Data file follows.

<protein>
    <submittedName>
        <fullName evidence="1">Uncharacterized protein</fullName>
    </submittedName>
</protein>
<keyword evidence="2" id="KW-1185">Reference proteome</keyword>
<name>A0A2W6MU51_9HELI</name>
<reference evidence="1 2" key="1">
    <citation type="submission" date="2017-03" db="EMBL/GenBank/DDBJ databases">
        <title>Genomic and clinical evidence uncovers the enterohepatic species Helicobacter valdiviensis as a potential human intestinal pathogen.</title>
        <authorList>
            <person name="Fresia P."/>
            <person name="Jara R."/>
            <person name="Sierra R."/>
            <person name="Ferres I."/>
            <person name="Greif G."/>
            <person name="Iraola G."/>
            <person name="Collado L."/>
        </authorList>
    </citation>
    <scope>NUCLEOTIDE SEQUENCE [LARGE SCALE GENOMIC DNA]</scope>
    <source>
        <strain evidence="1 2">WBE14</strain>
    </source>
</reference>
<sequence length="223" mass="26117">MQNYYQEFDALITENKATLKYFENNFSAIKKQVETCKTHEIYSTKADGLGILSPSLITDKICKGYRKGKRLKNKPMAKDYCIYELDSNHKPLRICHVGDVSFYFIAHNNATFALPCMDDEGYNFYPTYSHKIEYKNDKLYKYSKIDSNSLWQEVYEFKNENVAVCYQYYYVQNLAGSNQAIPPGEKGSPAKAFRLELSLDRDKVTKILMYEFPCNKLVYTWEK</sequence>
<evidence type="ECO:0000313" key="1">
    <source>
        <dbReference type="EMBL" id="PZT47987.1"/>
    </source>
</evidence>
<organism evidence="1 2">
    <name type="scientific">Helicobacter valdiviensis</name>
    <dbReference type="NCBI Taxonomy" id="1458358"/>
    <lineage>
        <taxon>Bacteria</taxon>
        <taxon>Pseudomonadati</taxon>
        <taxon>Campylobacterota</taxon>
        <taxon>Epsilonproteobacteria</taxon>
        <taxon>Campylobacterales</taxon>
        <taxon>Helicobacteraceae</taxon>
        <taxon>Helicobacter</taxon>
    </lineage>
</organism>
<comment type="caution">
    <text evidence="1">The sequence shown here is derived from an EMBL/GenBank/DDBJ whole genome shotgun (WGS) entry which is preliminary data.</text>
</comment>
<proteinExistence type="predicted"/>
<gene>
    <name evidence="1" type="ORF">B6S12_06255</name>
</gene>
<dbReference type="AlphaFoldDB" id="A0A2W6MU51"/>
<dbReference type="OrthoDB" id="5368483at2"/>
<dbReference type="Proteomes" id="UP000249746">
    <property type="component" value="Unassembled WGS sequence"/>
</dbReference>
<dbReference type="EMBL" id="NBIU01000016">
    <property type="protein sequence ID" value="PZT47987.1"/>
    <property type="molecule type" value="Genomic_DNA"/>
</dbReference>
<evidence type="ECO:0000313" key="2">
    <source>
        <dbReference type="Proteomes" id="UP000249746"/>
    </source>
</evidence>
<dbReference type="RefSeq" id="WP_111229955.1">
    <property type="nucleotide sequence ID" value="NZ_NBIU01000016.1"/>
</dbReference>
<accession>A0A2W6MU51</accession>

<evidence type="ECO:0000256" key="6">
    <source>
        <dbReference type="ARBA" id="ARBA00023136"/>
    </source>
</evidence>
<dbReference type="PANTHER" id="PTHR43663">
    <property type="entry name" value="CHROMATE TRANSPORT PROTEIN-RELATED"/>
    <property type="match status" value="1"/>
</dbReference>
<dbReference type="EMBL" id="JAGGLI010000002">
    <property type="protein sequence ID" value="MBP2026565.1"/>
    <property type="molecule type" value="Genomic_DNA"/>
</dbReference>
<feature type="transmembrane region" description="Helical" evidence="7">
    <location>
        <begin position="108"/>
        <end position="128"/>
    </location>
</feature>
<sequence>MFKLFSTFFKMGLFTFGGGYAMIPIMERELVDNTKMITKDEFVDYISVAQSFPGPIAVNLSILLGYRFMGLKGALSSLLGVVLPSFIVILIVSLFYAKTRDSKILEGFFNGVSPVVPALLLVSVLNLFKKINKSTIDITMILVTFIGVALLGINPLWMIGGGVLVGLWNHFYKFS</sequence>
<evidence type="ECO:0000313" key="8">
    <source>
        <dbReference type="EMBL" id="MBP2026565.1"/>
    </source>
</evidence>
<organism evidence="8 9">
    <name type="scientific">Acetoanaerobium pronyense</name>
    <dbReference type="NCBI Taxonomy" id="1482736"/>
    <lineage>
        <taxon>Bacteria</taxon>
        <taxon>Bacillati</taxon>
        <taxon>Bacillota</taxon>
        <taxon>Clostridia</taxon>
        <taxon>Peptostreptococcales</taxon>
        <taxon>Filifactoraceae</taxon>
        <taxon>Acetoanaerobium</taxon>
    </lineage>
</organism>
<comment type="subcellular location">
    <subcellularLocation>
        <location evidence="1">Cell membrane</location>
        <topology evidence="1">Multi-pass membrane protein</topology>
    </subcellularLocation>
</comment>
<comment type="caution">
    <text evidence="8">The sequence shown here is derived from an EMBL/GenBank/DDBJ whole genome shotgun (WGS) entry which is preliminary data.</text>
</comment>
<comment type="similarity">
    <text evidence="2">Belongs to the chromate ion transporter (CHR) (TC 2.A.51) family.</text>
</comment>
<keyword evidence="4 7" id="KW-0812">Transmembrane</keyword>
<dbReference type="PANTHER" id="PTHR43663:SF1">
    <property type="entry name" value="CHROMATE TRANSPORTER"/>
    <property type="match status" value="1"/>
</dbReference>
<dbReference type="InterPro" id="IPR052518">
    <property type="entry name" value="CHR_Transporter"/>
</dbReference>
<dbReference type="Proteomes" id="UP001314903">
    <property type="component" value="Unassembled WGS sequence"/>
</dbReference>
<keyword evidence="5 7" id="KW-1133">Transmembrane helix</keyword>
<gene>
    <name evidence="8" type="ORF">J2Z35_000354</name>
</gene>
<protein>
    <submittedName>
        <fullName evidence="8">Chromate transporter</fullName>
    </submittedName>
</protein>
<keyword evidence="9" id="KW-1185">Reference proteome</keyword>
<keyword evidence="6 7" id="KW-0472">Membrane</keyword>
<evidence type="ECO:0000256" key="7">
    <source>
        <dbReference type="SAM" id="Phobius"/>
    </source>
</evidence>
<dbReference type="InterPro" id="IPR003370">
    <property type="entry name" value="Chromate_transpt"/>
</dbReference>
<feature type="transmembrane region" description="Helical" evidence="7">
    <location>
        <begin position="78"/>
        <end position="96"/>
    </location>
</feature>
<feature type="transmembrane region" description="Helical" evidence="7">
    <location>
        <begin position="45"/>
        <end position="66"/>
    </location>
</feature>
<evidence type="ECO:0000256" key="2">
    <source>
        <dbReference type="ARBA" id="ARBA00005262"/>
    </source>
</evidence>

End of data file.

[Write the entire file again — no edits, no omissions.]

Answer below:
<protein>
    <submittedName>
        <fullName evidence="1">Uncharacterized protein</fullName>
    </submittedName>
</protein>
<keyword evidence="2" id="KW-1185">Reference proteome</keyword>
<name>A0A2W6MU51_9HELI</name>
<reference evidence="1 2" key="1">
    <citation type="submission" date="2017-03" db="EMBL/GenBank/DDBJ databases">
        <title>Genomic and clinical evidence uncovers the enterohepatic species Helicobacter valdiviensis as a potential human intestinal pathogen.</title>
        <authorList>
            <person name="Fresia P."/>
            <person name="Jara R."/>
            <person name="Sierra R."/>
            <person name="Ferres I."/>
            <person name="Greif G."/>
            <person name="Iraola G."/>
            <person name="Collado L."/>
        </authorList>
    </citation>
    <scope>NUCLEOTIDE SEQUENCE [LARGE SCALE GENOMIC DNA]</scope>
    <source>
        <strain evidence="1 2">WBE14</strain>
    </source>
</reference>
<sequence length="223" mass="26117">MQNYYQEFDALITENKATLKYFENNFSAIKKQVETCKTHEIYSTKADGLGILSPSLITDKICKGYRKGKRLKNKPMAKDYCIYELDSNHKPLRICHVGDVSFYFIAHNNATFALPCMDDEGYNFYPTYSHKIEYKNDKLYKYSKIDSNSLWQEVYEFKNENVAVCYQYYYVQNLAGSNQAIPPGEKGSPAKAFRLELSLDRDKVTKILMYEFPCNKLVYTWEK</sequence>
<evidence type="ECO:0000313" key="1">
    <source>
        <dbReference type="EMBL" id="PZT47987.1"/>
    </source>
</evidence>
<organism evidence="1 2">
    <name type="scientific">Helicobacter valdiviensis</name>
    <dbReference type="NCBI Taxonomy" id="1458358"/>
    <lineage>
        <taxon>Bacteria</taxon>
        <taxon>Pseudomonadati</taxon>
        <taxon>Campylobacterota</taxon>
        <taxon>Epsilonproteobacteria</taxon>
        <taxon>Campylobacterales</taxon>
        <taxon>Helicobacteraceae</taxon>
        <taxon>Helicobacter</taxon>
    </lineage>
</organism>
<comment type="caution">
    <text evidence="1">The sequence shown here is derived from an EMBL/GenBank/DDBJ whole genome shotgun (WGS) entry which is preliminary data.</text>
</comment>
<proteinExistence type="predicted"/>
<gene>
    <name evidence="1" type="ORF">B6S12_06255</name>
</gene>
<dbReference type="AlphaFoldDB" id="A0A2W6MU51"/>
<dbReference type="OrthoDB" id="5368483at2"/>
<dbReference type="Proteomes" id="UP000249746">
    <property type="component" value="Unassembled WGS sequence"/>
</dbReference>
<dbReference type="EMBL" id="NBIU01000016">
    <property type="protein sequence ID" value="PZT47987.1"/>
    <property type="molecule type" value="Genomic_DNA"/>
</dbReference>
<evidence type="ECO:0000313" key="2">
    <source>
        <dbReference type="Proteomes" id="UP000249746"/>
    </source>
</evidence>
<dbReference type="RefSeq" id="WP_111229955.1">
    <property type="nucleotide sequence ID" value="NZ_NBIU01000016.1"/>
</dbReference>
<accession>A0A2W6MU51</accession>

<evidence type="ECO:0000256" key="6">
    <source>
        <dbReference type="ARBA" id="ARBA00023136"/>
    </source>
</evidence>
<dbReference type="PANTHER" id="PTHR43663">
    <property type="entry name" value="CHROMATE TRANSPORT PROTEIN-RELATED"/>
    <property type="match status" value="1"/>
</dbReference>
<dbReference type="EMBL" id="JAGGLI010000002">
    <property type="protein sequence ID" value="MBP2026565.1"/>
    <property type="molecule type" value="Genomic_DNA"/>
</dbReference>
<feature type="transmembrane region" description="Helical" evidence="7">
    <location>
        <begin position="108"/>
        <end position="128"/>
    </location>
</feature>
<sequence>MFKLFSTFFKMGLFTFGGGYAMIPIMERELVDNTKMITKDEFVDYISVAQSFPGPIAVNLSILLGYRFMGLKGALSSLLGVVLPSFIVILIVSLFYAKTRDSKILEGFFNGVSPVVPALLLVSVLNLFKKINKSTIDITMILVTFIGVALLGINPLWMIGGGVLVGLWNHFYKFS</sequence>
<evidence type="ECO:0000313" key="8">
    <source>
        <dbReference type="EMBL" id="MBP2026565.1"/>
    </source>
</evidence>
<organism evidence="8 9">
    <name type="scientific">Acetoanaerobium pronyense</name>
    <dbReference type="NCBI Taxonomy" id="1482736"/>
    <lineage>
        <taxon>Bacteria</taxon>
        <taxon>Bacillati</taxon>
        <taxon>Bacillota</taxon>
        <taxon>Clostridia</taxon>
        <taxon>Peptostreptococcales</taxon>
        <taxon>Filifactoraceae</taxon>
        <taxon>Acetoanaerobium</taxon>
    </lineage>
</organism>
<comment type="subcellular location">
    <subcellularLocation>
        <location evidence="1">Cell membrane</location>
        <topology evidence="1">Multi-pass membrane protein</topology>
    </subcellularLocation>
</comment>
<comment type="caution">
    <text evidence="8">The sequence shown here is derived from an EMBL/GenBank/DDBJ whole genome shotgun (WGS) entry which is preliminary data.</text>
</comment>
<comment type="similarity">
    <text evidence="2">Belongs to the chromate ion transporter (CHR) (TC 2.A.51) family.</text>
</comment>
<keyword evidence="4 7" id="KW-0812">Transmembrane</keyword>
<dbReference type="PANTHER" id="PTHR43663:SF1">
    <property type="entry name" value="CHROMATE TRANSPORTER"/>
    <property type="match status" value="1"/>
</dbReference>
<dbReference type="InterPro" id="IPR052518">
    <property type="entry name" value="CHR_Transporter"/>
</dbReference>
<dbReference type="Proteomes" id="UP001314903">
    <property type="component" value="Unassembled WGS sequence"/>
</dbReference>
<keyword evidence="5 7" id="KW-1133">Transmembrane helix</keyword>
<gene>
    <name evidence="8" type="ORF">J2Z35_000354</name>
</gene>
<protein>
    <submittedName>
        <fullName evidence="8">Chromate transporter</fullName>
    </submittedName>
</protein>
<keyword evidence="9" id="KW-1185">Reference proteome</keyword>
<keyword evidence="6 7" id="KW-0472">Membrane</keyword>
<evidence type="ECO:0000256" key="7">
    <source>
        <dbReference type="SAM" id="Phobius"/>
    </source>
</evidence>
<dbReference type="InterPro" id="IPR003370">
    <property type="entry name" value="Chromate_transpt"/>
</dbReference>
<feature type="transmembrane region" description="Helical" evidence="7">
    <location>
        <begin position="78"/>
        <end position="96"/>
    </location>
</feature>
<feature type="transmembrane region" description="Helical" evidence="7">
    <location>
        <begin position="45"/>
        <end position="66"/>
    </location>
</feature>
<evidence type="ECO:0000256" key="2">
    <source>
        <dbReference type="ARBA" id="ARBA00005262"/>
    </source>
</evidence>